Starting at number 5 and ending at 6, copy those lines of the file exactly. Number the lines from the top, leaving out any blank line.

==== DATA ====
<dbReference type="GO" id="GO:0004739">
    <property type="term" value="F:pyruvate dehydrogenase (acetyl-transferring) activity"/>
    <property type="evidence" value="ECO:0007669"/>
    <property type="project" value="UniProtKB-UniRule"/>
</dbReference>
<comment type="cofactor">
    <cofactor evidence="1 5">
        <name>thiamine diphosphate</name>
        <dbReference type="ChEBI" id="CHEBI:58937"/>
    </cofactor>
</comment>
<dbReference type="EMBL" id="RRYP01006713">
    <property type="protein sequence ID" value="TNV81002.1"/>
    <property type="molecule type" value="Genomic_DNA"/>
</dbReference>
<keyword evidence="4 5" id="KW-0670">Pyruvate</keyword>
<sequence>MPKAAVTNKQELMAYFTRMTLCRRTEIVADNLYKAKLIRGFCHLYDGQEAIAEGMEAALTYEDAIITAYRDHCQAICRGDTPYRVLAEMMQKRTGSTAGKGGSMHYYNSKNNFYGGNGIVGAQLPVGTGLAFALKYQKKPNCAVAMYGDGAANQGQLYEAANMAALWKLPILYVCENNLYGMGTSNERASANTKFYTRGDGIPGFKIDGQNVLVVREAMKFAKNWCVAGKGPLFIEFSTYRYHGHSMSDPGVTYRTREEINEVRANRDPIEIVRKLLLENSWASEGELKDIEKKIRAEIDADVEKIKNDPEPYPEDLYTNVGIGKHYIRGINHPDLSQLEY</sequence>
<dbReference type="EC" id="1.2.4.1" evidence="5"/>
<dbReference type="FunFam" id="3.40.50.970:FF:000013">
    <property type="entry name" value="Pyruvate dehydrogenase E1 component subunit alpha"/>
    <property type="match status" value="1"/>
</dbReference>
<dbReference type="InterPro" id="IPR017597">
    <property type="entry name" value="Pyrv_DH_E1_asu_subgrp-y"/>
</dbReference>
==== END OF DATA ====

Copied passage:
</dbReference>
<comment type="cofactor">